Playing Video Games Online: A Parent-Friendly Guide (page 2)
Our kids are growing up "connected" in a way that we could never have imagined when we were their age. Remember when we used to sit by the phone waiting for friends to call? Those days are long gone. Staying in touch with friends is now a "constant" in our kids' lives, thanks to cell phones, texting, instant messaging, and even video chat on their computers. And that doesn't count the new "friends" they may be making on social networking sites. Well, it's no different with the video games they play, as more and more kids play the games that you purchase in retail stores over an online connection with friends and, perhaps unbeknownst to you, other gamers they have never met.
Feel like throwing up your hands in defeat? No need to. Based on my own personal experience as a parent, there are several simple measures you can take to help ensure your children's experience online is safe and age-appropriate, particularly when it comes to playing online-enabled games. Although tools like ESRB ratings provide helpful guidance when purchasing or renting games and the parental controls empower parents by blocking access to games by rating category, the reality is that we need to be involved in more than just which games our kids play, but also how they play them, particularly when doing so online.
Talking to Your Kids About the Risks While Appreciating the Rewards of Playing Games Online
The Internet and the connectivity it brings to the experience of playing video games has significantly increased both the risks and rewards for gamers. And the more we understand about both the rewards and, especially, the risks, the better off we'll be. Generally, online-enabled video games allow players to interact and compete with one another in real-time, making for a more exciting, social and immersive experience. Many of these games offer live communication, which can include voice or text chat features. Obviously, this increases potential exposure to offensive language, harassment, and other types of verbal abuse by other players.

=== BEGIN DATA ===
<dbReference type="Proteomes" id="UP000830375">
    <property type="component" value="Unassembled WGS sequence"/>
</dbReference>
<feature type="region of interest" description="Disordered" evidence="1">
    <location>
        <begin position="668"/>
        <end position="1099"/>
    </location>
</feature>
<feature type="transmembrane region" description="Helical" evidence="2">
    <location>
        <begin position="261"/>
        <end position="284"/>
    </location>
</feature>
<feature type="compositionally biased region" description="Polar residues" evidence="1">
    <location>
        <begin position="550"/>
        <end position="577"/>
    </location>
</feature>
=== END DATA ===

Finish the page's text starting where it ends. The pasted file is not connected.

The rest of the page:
These possibilities concern me just as they would any parent, but I've taught my children to manage their online interactions the same way they would address problems with friends and strangers in the offline world: be cautious, be considerate, and be heard. Be cautious about what and with whom you communicate. Be considerate of others' feelings just as you would want them to be of yours. And tell someone if you experience something strange or disturbing. As parents, we all do our best to prepare our kids to deal with certain types of social interactions in the real world, and we should be making those very same efforts when it comes to the virtual world.
Fortunately, when it comes to playing video games online, there are a number of highly effective tools available and additional measures you can take to help address uncomfortable or risky social interactions.
Look for the Online Rating Notice
With the growing popularity of online-enabled games, you will often encounter ESRB's Online Rating Notice, which states: "Online Interactions Not Rated By The ESRB." This warning means that when the game is played online, there might be exposure to content that was not considered when the rating was assigned. This Notice can be found on the front and/or back of packages of games that are online-enabled, just below the ESRB rating. The Notice also appears on-screen prior to accessing the online features in the game.
Key Safety Tips for Playing Games Online
In general, here are some basic online safety principles for you to follow:
- Block. By activating parental controls built into most gaming devices today, you can block out strangers and sometimes even restrict the people your children can play with to only a select group of approved friends, kind of like a Gamer Buddy list.
- Mute. The in-game "mute" feature allows you to disable the ability to chat with other players during a game, whether it's text on-screen or voice chat over a headset.